Quantum Mechanics in Game Theory

Researchers at the Universities of Bristol and Geneva have discovered a link between quantum mechanics and game theory. According to a paper published by Nicolas Brunner and Noah Linden in Nature Communication, players’ use of entangled quantum particles in Bayesian games “will lead to novel joint strategies, impossible to achieve classically.”

According to classical physics, location limits the performance of players. Brunner and Linder, however, show that the non-local features of quantum mechanics—that is, the ability of entangled particles to communicate when separated—are also reflected in games. According to Dr. Brunner:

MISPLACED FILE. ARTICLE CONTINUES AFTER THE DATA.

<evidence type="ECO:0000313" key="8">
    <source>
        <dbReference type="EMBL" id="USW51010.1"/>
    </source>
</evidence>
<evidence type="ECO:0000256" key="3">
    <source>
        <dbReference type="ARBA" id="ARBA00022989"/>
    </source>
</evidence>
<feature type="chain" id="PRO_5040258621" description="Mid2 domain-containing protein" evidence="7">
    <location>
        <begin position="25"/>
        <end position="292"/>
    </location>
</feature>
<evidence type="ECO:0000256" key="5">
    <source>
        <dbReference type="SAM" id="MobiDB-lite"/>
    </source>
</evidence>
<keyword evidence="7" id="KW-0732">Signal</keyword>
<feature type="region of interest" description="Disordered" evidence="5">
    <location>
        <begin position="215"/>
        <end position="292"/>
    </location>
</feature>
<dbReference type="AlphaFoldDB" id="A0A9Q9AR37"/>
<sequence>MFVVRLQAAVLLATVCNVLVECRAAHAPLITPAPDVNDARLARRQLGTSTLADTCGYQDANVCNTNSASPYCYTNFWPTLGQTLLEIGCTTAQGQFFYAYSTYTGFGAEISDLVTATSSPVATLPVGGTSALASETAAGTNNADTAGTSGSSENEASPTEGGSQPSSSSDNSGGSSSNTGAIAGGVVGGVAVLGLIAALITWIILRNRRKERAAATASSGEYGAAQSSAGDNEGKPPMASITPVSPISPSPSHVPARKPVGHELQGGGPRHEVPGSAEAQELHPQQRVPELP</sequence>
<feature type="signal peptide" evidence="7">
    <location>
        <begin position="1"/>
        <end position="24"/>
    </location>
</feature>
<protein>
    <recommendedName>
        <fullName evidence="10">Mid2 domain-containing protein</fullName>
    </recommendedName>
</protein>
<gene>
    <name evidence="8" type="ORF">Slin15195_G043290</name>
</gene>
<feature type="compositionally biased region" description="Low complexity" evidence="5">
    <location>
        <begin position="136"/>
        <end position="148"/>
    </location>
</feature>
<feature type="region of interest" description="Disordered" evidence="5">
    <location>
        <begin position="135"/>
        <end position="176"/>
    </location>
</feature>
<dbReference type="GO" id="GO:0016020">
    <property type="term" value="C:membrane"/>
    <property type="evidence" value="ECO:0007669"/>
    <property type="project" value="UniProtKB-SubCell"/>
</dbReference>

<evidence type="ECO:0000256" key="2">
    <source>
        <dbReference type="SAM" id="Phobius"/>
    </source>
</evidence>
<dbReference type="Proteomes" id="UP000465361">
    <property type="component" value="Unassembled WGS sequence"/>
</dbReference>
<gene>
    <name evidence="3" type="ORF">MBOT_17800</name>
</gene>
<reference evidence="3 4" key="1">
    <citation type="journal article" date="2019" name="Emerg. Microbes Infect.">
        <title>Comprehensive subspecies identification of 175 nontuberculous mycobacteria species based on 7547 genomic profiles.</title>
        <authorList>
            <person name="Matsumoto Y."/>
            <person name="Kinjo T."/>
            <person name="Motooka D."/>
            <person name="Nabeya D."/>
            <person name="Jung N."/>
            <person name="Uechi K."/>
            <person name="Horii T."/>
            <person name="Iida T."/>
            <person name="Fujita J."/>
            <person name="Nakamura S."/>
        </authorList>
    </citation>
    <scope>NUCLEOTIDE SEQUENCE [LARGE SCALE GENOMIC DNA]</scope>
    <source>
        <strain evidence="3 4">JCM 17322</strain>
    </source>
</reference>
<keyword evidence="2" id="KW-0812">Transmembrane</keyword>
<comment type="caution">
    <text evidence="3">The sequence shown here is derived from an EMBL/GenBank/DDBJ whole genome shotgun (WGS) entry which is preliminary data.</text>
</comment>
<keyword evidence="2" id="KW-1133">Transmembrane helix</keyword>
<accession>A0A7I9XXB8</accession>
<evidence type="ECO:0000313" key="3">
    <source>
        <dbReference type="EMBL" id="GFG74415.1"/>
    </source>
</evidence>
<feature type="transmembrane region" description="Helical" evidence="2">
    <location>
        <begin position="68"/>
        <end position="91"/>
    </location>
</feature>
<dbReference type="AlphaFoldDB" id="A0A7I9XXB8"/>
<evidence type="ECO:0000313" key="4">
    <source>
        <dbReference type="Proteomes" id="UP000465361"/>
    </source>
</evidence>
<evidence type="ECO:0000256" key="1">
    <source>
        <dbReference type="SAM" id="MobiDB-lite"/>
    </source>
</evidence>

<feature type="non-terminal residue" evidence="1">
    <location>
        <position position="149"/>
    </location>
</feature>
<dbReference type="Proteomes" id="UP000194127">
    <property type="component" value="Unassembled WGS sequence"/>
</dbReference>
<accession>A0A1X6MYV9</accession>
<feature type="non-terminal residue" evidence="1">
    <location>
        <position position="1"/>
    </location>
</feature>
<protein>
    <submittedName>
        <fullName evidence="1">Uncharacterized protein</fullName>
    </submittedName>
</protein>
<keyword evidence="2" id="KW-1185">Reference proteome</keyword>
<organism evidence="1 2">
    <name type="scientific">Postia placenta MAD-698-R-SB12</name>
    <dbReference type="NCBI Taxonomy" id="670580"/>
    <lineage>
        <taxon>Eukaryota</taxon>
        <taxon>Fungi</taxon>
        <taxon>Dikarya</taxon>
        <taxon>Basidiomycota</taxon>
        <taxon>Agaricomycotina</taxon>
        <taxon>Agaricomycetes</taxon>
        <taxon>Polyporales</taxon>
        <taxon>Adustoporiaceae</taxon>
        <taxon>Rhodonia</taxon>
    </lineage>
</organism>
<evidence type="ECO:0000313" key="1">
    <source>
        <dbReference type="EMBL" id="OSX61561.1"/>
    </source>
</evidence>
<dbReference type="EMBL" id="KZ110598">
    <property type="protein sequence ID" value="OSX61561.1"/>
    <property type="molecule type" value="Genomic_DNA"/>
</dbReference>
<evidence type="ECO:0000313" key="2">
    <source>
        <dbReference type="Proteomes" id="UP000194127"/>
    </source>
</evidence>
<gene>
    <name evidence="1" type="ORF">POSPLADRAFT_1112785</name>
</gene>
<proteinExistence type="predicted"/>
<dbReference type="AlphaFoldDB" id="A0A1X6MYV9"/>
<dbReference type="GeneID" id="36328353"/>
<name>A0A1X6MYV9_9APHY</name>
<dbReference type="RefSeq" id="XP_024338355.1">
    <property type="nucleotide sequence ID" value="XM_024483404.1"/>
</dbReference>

Such an advantage could, for instance, be useful in auctions which are well described by the type of games that we considered.  Therefore, our work not only opens a bridge between two remote scientific communities, but also opens novel possible applications for quantum technologies.

[via ScienceDaily]